A New JMC-Supported Blog: The Constitutionalist
The Jack Miller Center is proud to support The Constitutionalist, a new website dedicated to the intellectual and political work of constitutional democracy. Its authors are open to a range of political perspectives, but they are unified by a capacious understanding of the constitutional endeavor – namely, that constitutions are sustained not only by law, but also by civil society and civic norms.
Using their expertise in political philosophy, American political development, public law, and political culture and literature, they aim to foster conversation across disciplinary lines and beyond the confines of academia. We believe this kind of conversation is vital to the creation and maintenance of good constitutions. Though they are interested in what happens elsewhere, their primary focus is on the American experience.
If you’d like to pitch a piece for publication, email Ben at firstname.lastname@example.org.
On December 7, Joshua Braver (University of Wisconsin-Madison) and Thomas Keck (Syracuse University) will be discussing and defending their recent articles on court-packing for the newly-launched, JMC-supported blog, The Constitutionalist. Information to register may be found here.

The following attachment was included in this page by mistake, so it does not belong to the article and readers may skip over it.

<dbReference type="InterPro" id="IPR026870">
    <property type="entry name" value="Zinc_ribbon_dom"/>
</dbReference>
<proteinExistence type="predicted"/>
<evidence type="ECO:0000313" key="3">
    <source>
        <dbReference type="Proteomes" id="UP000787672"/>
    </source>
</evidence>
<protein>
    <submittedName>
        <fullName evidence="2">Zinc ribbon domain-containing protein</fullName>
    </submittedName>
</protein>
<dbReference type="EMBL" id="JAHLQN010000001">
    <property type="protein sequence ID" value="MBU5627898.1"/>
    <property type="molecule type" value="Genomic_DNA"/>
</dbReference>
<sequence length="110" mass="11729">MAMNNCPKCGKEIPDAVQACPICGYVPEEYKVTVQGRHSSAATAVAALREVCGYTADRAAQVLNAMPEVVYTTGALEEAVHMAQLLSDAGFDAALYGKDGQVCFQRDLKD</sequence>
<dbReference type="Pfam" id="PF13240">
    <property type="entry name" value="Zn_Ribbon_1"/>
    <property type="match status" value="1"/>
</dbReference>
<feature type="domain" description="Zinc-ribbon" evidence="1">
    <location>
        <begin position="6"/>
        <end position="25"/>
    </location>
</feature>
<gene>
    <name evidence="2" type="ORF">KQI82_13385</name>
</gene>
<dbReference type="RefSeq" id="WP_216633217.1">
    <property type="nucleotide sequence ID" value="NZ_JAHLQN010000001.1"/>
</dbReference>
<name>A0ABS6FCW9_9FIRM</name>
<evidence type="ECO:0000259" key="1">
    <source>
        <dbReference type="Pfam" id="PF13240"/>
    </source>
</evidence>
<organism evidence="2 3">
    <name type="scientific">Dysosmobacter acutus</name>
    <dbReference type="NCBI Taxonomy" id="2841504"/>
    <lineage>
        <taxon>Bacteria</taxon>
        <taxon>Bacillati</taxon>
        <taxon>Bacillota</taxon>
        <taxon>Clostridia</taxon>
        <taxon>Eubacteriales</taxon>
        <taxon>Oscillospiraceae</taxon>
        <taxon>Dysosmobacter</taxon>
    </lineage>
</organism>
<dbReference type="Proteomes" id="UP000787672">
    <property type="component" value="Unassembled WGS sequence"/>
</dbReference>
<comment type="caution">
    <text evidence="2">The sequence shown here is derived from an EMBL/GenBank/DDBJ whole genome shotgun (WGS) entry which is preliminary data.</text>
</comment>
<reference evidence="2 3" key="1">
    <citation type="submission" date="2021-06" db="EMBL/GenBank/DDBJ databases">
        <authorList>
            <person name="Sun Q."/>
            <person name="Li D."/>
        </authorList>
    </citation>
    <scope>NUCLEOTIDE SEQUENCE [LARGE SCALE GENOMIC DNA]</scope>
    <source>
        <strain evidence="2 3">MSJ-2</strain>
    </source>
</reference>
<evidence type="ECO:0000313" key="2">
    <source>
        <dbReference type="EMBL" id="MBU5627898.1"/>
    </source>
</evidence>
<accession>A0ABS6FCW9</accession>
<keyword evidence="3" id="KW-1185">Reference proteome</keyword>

The views expressed by contributors do not necessarily represent those of the Jack Miller Center, whose funding supports this endeavor.
Check out these recent articles at The Constitutionalist:
Benjamin Kleinerman is the Editor of The Constitutionalist and R.W. Morrison Chair of Political Science at Baylor University. He is also a member of the board of the Jack Miller Center. His research focuses on the relationship between executive power and the constitutional order. Ben teaches class on both political thought and political institutions and has published multiple works, including The Discretionary President: The Promise and Peril of Executive Power and is in the process of publishing Becoming Commander-in-Chief: A Constitutional Success Story.
Ben attended JMC’s first summer institute in 2005 and has since moved up the ranks from postdoctoral fellow at Harvard University to a tenured position, first at Michigan State’s James Madison College, and now at Baylor University. Ben received his Ph.D. in Political Science from Michigan State University. Previously, he was the Garwood Visiting Scholar at Princeton University.
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